"Mind you , says Mick, it was worse when Fred Darling was still at Beckhampton. He may have six Derby winners "but he was tough with the horses and could be a mean little man, there was a ten o'clock curfew for the lads and if they were in after that he'd be there the other side of the gate waiting for them with a bullwhip. "

"Clive says: " Mick's been my mainstay. The best in Newmarket. I don't have to worry about it. His feedhouse is always absolutely immaculate. He's head and shoulders above anyone else in Newmarket for feeding horses. Nobody could look after a horse better than Mick does. Mind you, he's cost me a fortune. He always wants the best for his horses. "

"Two of the trickier stars  Clive had to deal with were AURELIUS  and ST PADDY,
later the sire of one of Clive's outstanding international winners. As his protege was later to do with PEBBLES, Murless used geldings as companions and lead horses. The 1960 Derby winner ST PADDY, for example was a tearaway but there was
a secret to dealing with him: "You could hold ST PADDY in a canter if you kept his
head on the quarters of a big old mate of his called Sunny Way.  ST PADDY's forelegs would go between Sunny Way's back ones. It looked dreadful but they never touched each other. After 100 yards or so of that St Paddy would settle pretty well. But he even ran away with Lester, which took a bit of doing. "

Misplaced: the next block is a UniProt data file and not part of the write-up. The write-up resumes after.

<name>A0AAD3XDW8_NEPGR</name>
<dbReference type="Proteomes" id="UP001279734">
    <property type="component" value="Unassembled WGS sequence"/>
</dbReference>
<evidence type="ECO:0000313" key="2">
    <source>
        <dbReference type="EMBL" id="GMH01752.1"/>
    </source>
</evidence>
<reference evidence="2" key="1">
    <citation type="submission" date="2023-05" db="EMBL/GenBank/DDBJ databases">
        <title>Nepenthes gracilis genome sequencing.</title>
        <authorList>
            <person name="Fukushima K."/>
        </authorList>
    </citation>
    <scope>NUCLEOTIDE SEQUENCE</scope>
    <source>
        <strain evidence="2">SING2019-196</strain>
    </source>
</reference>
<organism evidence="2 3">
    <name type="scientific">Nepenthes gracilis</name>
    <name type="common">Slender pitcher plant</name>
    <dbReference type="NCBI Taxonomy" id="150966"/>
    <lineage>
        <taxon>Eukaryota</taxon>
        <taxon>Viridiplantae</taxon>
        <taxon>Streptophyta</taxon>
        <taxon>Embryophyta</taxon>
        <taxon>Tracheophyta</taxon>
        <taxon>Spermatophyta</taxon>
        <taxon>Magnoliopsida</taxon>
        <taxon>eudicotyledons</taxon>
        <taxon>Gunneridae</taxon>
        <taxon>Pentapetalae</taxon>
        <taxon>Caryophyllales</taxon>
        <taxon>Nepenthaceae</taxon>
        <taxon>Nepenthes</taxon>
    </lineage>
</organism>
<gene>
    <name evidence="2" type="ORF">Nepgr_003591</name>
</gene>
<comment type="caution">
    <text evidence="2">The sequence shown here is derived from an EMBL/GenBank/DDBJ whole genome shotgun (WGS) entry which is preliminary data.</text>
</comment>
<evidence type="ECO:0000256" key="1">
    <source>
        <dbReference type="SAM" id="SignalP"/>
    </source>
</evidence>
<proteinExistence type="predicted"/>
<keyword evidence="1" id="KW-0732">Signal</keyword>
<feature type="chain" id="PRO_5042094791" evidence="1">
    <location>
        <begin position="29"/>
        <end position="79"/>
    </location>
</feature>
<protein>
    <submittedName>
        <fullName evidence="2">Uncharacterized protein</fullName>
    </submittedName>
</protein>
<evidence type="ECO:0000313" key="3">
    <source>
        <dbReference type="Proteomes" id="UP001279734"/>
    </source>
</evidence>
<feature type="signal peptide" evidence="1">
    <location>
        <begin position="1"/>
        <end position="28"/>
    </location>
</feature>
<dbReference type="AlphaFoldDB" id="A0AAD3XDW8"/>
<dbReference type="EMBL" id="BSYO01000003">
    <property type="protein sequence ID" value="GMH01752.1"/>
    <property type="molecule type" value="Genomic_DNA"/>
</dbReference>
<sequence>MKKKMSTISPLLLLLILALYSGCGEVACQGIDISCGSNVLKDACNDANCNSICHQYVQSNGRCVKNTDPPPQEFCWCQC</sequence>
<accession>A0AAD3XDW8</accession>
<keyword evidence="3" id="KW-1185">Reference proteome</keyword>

"As for AURELIUS, the 1961 St Leger winner, he was a savage with a capital S. There was no point hitting him. That was how he turned savage in the first place. As was CREPELLO who in his only two outings as a three-year-old in 1957, won the 2,000 Guineas and the Derby "CREPELLO was a tremendous  colt, really powerful behind the saddle, which was the reason he eventually broke down. He had an unbelievable blend if speed and stamina, which meant he was never extended at home. I couldn't name a horse today that might have beaten him. Among the fillies Petite Etoile was a tough mare, more like a colt in many ways. She had a strong personality with a bit of a  temperament  - she broke her lead rein on more than one occasion. I rode a lot of Sir Noel's good horses, most of them probably, and learned a lot about the character of horses. Even now you see a lot of the characteristics from the family lines. For instance, if a CREPELLO  throws a wobbly you are forewarned. "

"During my years at Warren Place I never earned more than £17 a week but I set myself an income of £5,000 a year by backing our good horses in top races. We made a decent living - not a fortune but enough always to run a nice car and to have good holidays.
"I was never a big gambler in the Barry Hills mode. I set out to win £5,000 a year and stop. I've always believed the lad who has a punt has an interest. It wasn't hurting anybody. You wouldn't do anything to harm or stop a horse. It wasn't in those days a matter of what wasn't going to win but what was going to win. It wouldn't do any damage to the price of the horse. Lads were probably then getting £15 to £20 a week as wages.
"With common sense you couldn't help making money on the post odds.  You couldn't help backing winners when you worked for Sir Noel. I always backed horses to win. If I won £200 I would bank £175 and start again with £25. My first rule was never to stake more than I could afford to lose.